Non-commercial personal sites that link widely (and the ethos does encourage linking widely) help with some of the 'discoverability' issues associated with this, and do introduce some resillience to platform censorship.

While, right now, 'deplatforming' seems to be done to people everyone really should actively oppose, like literal actual fascists, it's something that can be applied more widely and having a back-up seems handy for if a platform does stuff that affects us. (indeed, marginalised people are already being hit by 'deplatforming', but it generally just isn't openly called that)

This is less tied to the 'Old Web' - theoretically Neocities could go down at any time (which is why it's good that it allows you to just download your whole site) - but this movement has also been exploring other alternatives to WWW.

(The exempli grata at the minute is the Gemini Protocol, which I do not presently partake of, but does seem pretty neat.)

Finally... I want to loop back up to that point about 'competition'. I think that was a sensible framing for that paragraph, but I want to note that I wasn't just thinking on the corporate money-making side (as much as I think monopolies in this sense are a general bad thing and 'hard' monopolies like water supplies should probably at least have someone we can vote out involved somewhere).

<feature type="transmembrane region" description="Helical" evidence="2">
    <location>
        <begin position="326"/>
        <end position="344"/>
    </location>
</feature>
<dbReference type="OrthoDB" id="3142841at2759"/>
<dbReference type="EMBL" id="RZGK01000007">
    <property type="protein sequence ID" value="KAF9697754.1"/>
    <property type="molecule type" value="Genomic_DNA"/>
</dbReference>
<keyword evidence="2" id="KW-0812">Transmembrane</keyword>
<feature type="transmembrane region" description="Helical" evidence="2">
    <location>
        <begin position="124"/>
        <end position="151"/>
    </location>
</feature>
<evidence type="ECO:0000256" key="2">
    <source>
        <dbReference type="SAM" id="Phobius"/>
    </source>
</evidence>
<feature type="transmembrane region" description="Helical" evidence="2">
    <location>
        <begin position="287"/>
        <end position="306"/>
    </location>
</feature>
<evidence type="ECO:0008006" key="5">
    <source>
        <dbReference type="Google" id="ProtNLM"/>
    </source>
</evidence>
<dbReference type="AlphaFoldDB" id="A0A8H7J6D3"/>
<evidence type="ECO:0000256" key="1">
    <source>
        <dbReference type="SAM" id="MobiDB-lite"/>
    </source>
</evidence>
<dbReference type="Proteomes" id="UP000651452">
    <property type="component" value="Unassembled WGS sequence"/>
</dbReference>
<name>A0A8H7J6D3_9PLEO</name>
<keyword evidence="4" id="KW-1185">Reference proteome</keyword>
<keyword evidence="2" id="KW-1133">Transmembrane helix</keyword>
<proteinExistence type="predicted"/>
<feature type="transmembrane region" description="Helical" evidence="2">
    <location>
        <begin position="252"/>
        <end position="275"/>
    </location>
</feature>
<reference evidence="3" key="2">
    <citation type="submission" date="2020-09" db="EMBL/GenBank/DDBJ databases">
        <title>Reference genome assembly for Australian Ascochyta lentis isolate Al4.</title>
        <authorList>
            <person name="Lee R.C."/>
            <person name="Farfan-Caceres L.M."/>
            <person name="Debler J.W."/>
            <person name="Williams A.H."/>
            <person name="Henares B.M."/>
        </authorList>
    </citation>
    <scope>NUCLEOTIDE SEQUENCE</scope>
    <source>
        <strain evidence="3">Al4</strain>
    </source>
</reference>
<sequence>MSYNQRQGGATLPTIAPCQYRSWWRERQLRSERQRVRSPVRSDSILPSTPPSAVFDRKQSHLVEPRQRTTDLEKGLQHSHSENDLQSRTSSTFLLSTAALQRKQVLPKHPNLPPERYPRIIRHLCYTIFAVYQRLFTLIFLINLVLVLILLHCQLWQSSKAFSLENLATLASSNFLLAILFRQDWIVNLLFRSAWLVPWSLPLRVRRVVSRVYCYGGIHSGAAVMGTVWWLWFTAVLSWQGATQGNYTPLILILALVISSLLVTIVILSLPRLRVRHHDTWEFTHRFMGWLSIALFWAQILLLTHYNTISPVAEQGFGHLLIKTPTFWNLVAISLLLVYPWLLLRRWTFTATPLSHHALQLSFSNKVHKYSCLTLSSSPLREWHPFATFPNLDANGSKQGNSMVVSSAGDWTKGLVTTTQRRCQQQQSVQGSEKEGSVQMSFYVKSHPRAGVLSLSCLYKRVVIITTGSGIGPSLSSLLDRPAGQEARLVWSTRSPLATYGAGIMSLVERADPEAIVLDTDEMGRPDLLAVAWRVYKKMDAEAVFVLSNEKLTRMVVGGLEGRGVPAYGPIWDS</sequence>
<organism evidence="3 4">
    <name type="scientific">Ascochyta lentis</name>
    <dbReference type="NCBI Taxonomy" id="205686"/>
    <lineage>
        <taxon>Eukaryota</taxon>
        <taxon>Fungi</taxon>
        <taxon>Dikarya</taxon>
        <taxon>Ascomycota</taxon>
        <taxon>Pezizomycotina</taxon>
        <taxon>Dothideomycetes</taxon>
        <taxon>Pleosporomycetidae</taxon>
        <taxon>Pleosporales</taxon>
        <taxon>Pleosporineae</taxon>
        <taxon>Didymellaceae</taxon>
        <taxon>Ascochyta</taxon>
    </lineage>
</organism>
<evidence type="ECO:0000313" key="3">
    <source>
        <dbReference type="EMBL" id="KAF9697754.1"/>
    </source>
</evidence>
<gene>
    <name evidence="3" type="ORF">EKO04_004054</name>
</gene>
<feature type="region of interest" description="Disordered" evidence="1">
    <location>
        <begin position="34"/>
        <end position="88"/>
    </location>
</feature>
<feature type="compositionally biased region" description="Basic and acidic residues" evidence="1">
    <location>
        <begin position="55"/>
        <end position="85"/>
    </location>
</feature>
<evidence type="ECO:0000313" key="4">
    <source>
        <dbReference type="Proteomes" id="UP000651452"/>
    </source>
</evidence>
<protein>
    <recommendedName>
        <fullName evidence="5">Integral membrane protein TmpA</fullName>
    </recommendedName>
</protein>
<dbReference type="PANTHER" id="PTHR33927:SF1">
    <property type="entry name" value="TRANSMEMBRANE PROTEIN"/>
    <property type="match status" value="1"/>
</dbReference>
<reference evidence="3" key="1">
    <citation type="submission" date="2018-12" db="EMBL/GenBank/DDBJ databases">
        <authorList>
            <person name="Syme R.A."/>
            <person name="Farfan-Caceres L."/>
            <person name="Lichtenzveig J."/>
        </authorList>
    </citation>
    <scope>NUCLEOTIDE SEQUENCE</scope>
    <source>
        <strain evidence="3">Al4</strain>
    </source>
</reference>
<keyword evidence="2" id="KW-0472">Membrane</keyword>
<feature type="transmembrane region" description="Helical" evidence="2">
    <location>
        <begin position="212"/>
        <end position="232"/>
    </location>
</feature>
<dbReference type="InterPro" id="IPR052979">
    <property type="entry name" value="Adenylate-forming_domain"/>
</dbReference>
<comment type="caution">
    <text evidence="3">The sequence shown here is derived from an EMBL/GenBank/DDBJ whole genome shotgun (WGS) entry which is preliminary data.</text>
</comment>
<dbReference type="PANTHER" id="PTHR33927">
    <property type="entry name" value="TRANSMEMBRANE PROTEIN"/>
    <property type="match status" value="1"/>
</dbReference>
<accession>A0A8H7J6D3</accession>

There is also the personal side of things - the idea that individuals can make something. That climate of fear of not fitting in does not just affect what gets produced, but whether people feel able to produce things at all.

I am a liberal and, as a part of this, I do believe in individuals. I think that everyone has the capacity to share something, even if it is as simple as a log of funny things their pet did today. I think that everyone should be able to exercise that capacity, to as great an extent as possible. And they should feel ownership of that, in an 'I made this' way.

It is easy to overmythologise the pure HTML era. Learning HTML is a barrier (I can at least read HTML and I would have struggled to make this site in the absence of (link to Zonelets)a template to go off), and web 2.0 did at least give people an easy way to share specific things.

But other aspects of 'Web 2.0', the corporate secrecy which makes it harder to learn how things are put together or whether or not you're missing something, the fact that the lovely custom header you made featuring pictures of your family can get messed up by a no-warning update or a bad 'content ID' algorithm, the way that platforms continually mess with their own usability to push more and more advertising (or just in general - seriously try using Facebook Messenger on the web sometime), the way that stuff just isn't meant to last there and so slinks beneath the metaphorical waves, and the fact that stuff this 'big' inherently starts to 'creak' and split at the seams...

Well, that stuff is a big, intractible issue.

But I think decentralisation - true decentralisation - and the ethos thereof of the Yesterweb is one small part of the solution.

Also, seriously, I do love the aesthetic, even as I personally stick to, uh, whatever this is.

I feel like this is the part where I link to a whole bunch of other manifestos, but I also want to get this out, so I'll link to the Yesterweb's own list of manifestos instead.